Hunger, as a result of bad economic policies over the years and heavy stealing of national resources, has made money our god. Nigerians sacrifice themselves hourly at the feet of this bloodthirsty god. The country is one huge jungle where restless carnivores and herbivores race for each other’s jugular and the ecosystem. Neither now under Buhari, nor even 2023, holds any hope for Nigerians.
However, while every state has the tendency to fly off the handle, gauging the fragility of a state is actually in the presence, availability or absence of government to curtail the slide into dysfunction. In FSI’s estimation, Nigeria, under Muhammadu Buhari, is rudderless. The report accused the Buhari government of “inability of the state to perform its core function of protecting its citizens.” Confronted by the effeminacy, inability or the weakness of the government, FSI said individuals have resorted to self-help, reflected in the “resurgence of vigilantism,” an example being the six South-Western states which, having lost confidence in the Nigerian state’s ability to secure them, set up their own security outfits. “Ageing Buhari’s promise of change,” the Index said, “seems hollow” as “Nigeria is home to the wealthiest men and women on the continent, but has the most extreme level of poverty in the world.”
Again, while Obasanjo, at that above event, believed that the Nigerian situation is remediable, there doesn’t seem to be any scientific hope of a healing of the Nigerian gangrenous wound. He had said: “With what I have seen, read and heard from the rapprochement that you are forging together, I see a ray of hope that Nigeria can be saved from disintegration. If we are ready to live together in understanding, mutual respect and love with equity, justice, inclusiveness, while engendering sense of belonging and unity of purpose and all hands on deck, we can deal with internal issues of terrorism, organised crimes, banditry, kidnapping, human trafficking, drug, money laundering and corruption. We will then be able to deal successfully with any incoming attack of terrorism, organised crimes, etc; from outside.”
Healing will come only when the patients acknowledge that they are sick. Buhari and his travelers in this boat of perdition are not aware that the Nigerian ship has hit the rock. No wonder their response was to see the alert as an alarm. Recruits of their army of lickspittles have been sent to strategic parts of the public space to battle this narrative of Nigeria’s collapse under Buhari. One Niyi Akinsiju, chairman of the Buhari Media Organisation, reacting to Obasanjo, accused him of being a “distraction” and not behaving like a statesman.
“President Muhammadu Buhari is doing what every sensible leader should do – put the interest of the majority of Nigerians first. Most of our fault lines which Obasanjo is talking about today are creations of the selfish interests of the elite which have no economic consequences. Most of our elite advance these fault lines to further their interests,” the Buhari lickspittle had said.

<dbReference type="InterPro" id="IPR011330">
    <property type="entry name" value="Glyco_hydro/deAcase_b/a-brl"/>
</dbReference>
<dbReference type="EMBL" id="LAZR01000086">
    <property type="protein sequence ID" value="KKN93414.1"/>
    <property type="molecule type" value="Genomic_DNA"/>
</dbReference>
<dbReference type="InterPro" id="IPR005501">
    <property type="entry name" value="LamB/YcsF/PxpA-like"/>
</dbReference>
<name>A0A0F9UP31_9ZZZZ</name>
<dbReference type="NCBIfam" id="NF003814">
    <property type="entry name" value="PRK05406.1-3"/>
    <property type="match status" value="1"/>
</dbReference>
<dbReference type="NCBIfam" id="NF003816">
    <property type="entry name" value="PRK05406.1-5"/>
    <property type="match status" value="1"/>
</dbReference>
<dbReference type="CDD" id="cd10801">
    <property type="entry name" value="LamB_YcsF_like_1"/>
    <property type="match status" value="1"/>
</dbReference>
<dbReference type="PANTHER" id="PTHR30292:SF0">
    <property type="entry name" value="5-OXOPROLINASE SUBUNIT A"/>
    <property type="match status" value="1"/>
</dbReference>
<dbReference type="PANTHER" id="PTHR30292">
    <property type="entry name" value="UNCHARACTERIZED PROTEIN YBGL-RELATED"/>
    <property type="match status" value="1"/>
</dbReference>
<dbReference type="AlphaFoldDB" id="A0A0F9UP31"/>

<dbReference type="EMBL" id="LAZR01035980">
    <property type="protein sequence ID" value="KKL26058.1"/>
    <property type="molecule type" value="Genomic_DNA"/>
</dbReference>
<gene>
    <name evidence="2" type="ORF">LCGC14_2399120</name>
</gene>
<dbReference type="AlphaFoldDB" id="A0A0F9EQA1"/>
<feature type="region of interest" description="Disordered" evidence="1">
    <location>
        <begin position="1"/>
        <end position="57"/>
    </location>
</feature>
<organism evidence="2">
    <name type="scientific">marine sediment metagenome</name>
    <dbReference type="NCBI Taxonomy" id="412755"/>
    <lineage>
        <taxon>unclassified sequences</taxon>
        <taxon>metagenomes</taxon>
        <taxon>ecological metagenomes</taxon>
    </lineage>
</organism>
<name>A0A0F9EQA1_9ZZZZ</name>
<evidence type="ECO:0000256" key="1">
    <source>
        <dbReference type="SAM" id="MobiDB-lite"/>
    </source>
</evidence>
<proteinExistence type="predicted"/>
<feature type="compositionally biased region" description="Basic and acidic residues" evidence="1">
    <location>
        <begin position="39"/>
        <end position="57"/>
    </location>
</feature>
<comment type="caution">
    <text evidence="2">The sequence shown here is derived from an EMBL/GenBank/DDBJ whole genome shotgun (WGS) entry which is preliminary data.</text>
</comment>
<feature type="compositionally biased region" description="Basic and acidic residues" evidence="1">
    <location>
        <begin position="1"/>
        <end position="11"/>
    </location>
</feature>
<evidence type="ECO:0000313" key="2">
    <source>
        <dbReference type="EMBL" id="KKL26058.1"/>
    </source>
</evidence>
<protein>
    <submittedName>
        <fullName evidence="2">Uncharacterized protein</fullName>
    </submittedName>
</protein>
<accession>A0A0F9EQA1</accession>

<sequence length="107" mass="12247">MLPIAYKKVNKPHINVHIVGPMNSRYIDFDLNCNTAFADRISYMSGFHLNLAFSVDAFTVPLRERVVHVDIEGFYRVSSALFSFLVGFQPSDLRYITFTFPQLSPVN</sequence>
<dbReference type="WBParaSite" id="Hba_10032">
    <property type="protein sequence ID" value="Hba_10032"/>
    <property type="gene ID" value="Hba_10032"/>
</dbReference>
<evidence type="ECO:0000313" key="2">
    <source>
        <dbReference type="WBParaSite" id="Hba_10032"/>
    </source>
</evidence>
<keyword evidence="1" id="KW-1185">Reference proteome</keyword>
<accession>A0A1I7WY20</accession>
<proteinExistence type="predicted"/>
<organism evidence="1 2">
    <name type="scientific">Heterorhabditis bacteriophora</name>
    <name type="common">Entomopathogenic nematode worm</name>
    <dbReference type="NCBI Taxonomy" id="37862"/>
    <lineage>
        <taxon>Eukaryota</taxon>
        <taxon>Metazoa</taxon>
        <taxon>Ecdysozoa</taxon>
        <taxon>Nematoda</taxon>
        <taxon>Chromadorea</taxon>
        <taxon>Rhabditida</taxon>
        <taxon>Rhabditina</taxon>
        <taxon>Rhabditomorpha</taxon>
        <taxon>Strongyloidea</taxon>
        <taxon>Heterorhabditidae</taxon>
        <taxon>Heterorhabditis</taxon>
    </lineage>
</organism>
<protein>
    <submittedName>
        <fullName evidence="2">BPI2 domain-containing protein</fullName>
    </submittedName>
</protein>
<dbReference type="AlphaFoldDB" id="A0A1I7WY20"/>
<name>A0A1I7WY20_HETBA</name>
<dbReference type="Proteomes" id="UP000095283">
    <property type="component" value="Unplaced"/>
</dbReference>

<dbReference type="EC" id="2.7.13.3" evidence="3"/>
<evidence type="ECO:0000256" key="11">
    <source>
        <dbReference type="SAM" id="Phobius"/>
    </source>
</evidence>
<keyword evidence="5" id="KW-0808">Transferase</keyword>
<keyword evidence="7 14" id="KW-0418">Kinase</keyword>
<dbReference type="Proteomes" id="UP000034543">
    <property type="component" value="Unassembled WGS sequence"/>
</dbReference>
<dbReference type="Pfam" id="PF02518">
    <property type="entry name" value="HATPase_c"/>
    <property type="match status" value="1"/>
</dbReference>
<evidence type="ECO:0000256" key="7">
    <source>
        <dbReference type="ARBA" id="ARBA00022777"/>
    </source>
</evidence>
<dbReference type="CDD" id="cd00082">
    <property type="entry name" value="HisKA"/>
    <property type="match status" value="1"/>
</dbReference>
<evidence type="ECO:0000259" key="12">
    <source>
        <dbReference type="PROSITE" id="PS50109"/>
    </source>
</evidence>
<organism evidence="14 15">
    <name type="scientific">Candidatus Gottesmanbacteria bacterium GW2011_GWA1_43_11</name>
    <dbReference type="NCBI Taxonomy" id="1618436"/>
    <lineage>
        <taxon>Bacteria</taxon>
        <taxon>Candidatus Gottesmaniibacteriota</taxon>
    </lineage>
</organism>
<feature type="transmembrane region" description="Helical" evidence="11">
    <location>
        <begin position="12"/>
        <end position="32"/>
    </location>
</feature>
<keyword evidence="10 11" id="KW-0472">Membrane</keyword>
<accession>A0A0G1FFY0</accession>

Obasanjo, it seems to me, earned that ukereb. He and very many Nigerian leaders cannot pretend not to have known Buhari’s limitations and inability as at 2015. Yet, they handed a country, which by then was already gasping for breath, on a platter, to a man who absolutely lacks the capacity to administer even a local government and whose refrain and self-confessed ability was hinged on “fighting corruption.” They inflicted Buhari on Nigeria.
Nigeria seems set for perdition unless urgent surgical severance of its offending wound is done. The offending wound is the kind and quality of its leadership. The divisions which were contained and curtailed by a federal system of government in the First Republic have exploded into unmanageable and cancerous wound of divisiveness. Such divisiveness, mostly reinforced by the Buhari government, is also responsible for the heavy heists in government because Nigeria is an alien construct in the lives of the Nigerian. It also bred the quality of leaders inflicted on us.
As the FSI had rightly said, Nigeria is at a terrible crossroads. The Nigeria that was once the pride of the blackman has sunk to becoming his shameful nemesis. Its leadership is like a swarm of locusts and those it leads are ravenous wolves seeking to feast on the next blood-dripping flesh. Hunger, as a result of bad economic policies over the years and heavy stealing of national resources, has made money our god. Nigerians sacrifice themselves hourly at the feet of this bloodthirsty god. The country is one huge jungle where restless carnivores and herbivores race for each other’s jugular and the ecosystem. Neither now under Buhari, nor even 2023, holds any hope for Nigerians. The same ravens responsible for our gangrenous wound have placed themselves at vantage points to elasticise the people’s woes. Only a surgery to remove the sore on the Nigerian foot can provide the needed succour.
Festus Adedayo is an Ibadan-based journalist.